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Arm Workout For Woman
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Women Bodybuilding

Arm Muscle - Build Upper Arm Muscle

Arm Muscles Anatomy

There are several different sets of arm muscles in the human body: the biceps, which cover the upper arm in the front, the triceps in the back if the upper arm, the brachialis muscle that covers the elbow, and the brachioradialis which covers the outer part of what we refer to as the forearm.

The arms are an important part of any training routine, for obvious reasons.  Not only are they a noticeable body part, but you’ll also be able to highlight your strength gains by working diligently on your arm muscles.

Large, well-defined biceps and triceps are a standard trait in bodybuilder physiques, but they’re also a great way to look good in a t-shirt or tank top – no matter what gender you are.

Arm Muscle Diagram

See illustration below for arm muscle anatomy.

Upper Arm Muscle - Bicep Muscle Anatomy

There are three major muscle groups in the arm. The biceps brachii is a two headed muscle with point of origin under the deltoid and point of insertion just below the elbow. The basic function of your biceps is to lift and curl the arm, and to also pronate (twist downward) the wrist.

Upper Arm Muscle - Tricep Muscle Anatomy

Often neglected compared to the biceps, the tricep muscle is just as an important muscle group to train for total arm development. Your triceps make up about 2/3 of your upper arm mass - you can't afford to ignore it.

The triceps muscle is a large three headed muscle that stretches alongside the back of the upper arm and is also referred to as the triceps brachii.  The three heads of the tricep muscle include: the long head, the lateral head, and the medial head.  While the long head is attached to the inner part of your scapula, the lateral and medial heads are attached to your humerus – or the main upper arm bone.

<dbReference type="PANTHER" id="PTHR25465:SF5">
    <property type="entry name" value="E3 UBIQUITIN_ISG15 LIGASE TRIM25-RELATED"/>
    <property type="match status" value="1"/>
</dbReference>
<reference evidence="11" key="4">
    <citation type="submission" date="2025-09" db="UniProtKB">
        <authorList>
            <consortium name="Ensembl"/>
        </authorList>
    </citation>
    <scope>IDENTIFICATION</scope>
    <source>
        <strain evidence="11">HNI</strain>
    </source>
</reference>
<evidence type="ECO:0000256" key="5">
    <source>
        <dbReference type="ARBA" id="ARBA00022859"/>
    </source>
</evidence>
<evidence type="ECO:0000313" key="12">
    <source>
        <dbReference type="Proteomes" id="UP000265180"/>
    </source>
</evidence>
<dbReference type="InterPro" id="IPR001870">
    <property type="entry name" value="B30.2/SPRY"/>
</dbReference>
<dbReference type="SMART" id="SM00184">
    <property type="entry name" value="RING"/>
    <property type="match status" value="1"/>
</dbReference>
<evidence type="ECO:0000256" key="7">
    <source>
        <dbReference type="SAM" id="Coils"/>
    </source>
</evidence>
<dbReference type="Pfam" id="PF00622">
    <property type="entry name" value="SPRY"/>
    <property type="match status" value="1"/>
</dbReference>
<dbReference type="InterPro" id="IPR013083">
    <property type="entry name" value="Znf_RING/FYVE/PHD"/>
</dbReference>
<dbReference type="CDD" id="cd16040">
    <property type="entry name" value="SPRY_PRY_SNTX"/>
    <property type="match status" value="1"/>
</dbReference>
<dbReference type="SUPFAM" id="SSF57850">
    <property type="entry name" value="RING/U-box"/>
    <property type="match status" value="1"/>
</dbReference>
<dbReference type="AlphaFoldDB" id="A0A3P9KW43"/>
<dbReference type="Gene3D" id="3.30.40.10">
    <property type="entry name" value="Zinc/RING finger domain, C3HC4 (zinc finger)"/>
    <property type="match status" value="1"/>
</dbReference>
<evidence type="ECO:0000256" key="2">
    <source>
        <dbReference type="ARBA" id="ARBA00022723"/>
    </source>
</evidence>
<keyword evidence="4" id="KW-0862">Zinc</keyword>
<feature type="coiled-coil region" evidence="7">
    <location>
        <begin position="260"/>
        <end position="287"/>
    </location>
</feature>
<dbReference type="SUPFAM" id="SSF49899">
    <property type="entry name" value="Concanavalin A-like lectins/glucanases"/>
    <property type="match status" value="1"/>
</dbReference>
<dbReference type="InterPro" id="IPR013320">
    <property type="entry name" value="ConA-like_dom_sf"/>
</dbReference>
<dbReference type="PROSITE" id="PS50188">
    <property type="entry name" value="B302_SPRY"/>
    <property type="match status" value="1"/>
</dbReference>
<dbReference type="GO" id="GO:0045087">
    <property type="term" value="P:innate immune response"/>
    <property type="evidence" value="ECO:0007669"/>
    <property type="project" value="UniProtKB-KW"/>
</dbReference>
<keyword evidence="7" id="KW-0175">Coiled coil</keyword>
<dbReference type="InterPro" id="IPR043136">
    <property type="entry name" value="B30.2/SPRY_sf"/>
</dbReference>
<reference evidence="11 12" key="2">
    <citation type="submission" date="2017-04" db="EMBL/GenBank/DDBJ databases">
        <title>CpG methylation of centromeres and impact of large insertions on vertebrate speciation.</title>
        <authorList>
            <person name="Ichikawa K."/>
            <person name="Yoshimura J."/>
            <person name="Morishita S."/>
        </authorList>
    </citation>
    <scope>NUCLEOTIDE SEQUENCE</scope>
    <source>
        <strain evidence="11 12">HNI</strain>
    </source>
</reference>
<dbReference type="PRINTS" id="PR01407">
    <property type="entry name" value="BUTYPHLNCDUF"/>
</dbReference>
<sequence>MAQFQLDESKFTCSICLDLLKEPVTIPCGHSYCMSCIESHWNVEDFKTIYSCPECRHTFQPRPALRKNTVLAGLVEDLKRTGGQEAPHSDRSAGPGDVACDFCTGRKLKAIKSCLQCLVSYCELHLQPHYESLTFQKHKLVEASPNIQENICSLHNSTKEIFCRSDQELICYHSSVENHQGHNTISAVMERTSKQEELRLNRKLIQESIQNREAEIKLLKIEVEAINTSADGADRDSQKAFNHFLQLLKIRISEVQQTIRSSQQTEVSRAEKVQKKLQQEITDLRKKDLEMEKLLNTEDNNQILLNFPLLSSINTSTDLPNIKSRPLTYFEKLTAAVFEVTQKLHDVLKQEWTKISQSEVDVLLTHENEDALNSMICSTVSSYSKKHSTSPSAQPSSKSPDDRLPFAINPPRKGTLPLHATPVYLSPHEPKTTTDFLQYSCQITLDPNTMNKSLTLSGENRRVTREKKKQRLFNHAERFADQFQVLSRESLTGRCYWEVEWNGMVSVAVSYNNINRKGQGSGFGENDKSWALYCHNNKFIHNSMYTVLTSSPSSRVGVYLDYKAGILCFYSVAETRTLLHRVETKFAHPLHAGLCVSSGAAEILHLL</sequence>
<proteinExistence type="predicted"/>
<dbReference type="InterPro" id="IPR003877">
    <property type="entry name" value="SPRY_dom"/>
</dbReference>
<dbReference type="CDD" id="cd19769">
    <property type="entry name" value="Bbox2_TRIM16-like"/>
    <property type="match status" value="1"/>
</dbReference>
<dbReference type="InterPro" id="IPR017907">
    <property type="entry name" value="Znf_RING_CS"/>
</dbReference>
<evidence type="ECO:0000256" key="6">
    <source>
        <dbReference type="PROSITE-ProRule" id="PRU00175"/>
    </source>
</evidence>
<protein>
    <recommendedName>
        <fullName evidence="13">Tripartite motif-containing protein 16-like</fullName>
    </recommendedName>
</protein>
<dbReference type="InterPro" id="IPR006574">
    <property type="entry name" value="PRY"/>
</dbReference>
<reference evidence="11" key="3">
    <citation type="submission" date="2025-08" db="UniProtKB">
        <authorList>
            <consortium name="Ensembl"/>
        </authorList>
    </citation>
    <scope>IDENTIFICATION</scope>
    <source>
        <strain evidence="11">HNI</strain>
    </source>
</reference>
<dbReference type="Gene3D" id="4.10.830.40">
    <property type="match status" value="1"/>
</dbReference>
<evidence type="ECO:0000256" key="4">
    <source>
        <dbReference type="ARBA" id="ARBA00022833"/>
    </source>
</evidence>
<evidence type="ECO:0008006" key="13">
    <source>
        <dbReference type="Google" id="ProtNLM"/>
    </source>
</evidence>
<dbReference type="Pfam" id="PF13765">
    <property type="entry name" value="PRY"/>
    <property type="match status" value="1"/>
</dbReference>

The tricep muscle works in opposition to the biceps. The triceps work to straighten the arm, and to supinate (twist upward) the wrist. What you might not realize is that the triceps are actually about two thirds of the overall mass of the arm, which shows just how much attention they really need when you’re lifting weights.

How to Build Arm Muscle

A well-developed set of arm muscles needs to focus on each of the separate groups as well as how they work together.  While many beginners tend to focus mainly on their biceps development, complete arm muscle development requires developing both the bicep and tricep muscles.

There are a few key points that are crucial to complete arm development:

  • Compound movements should be prioritized over isolation exercises
  • Arm exercises should be performed with strict form. If you're not using proper form, lower the weight you use
  • Performing supersets on arm days are a great way to develop arm muscles
  • Heavy weight and lower reps over light weights and higher reps
  • Allow at least one full week for complete arm muscle recovery


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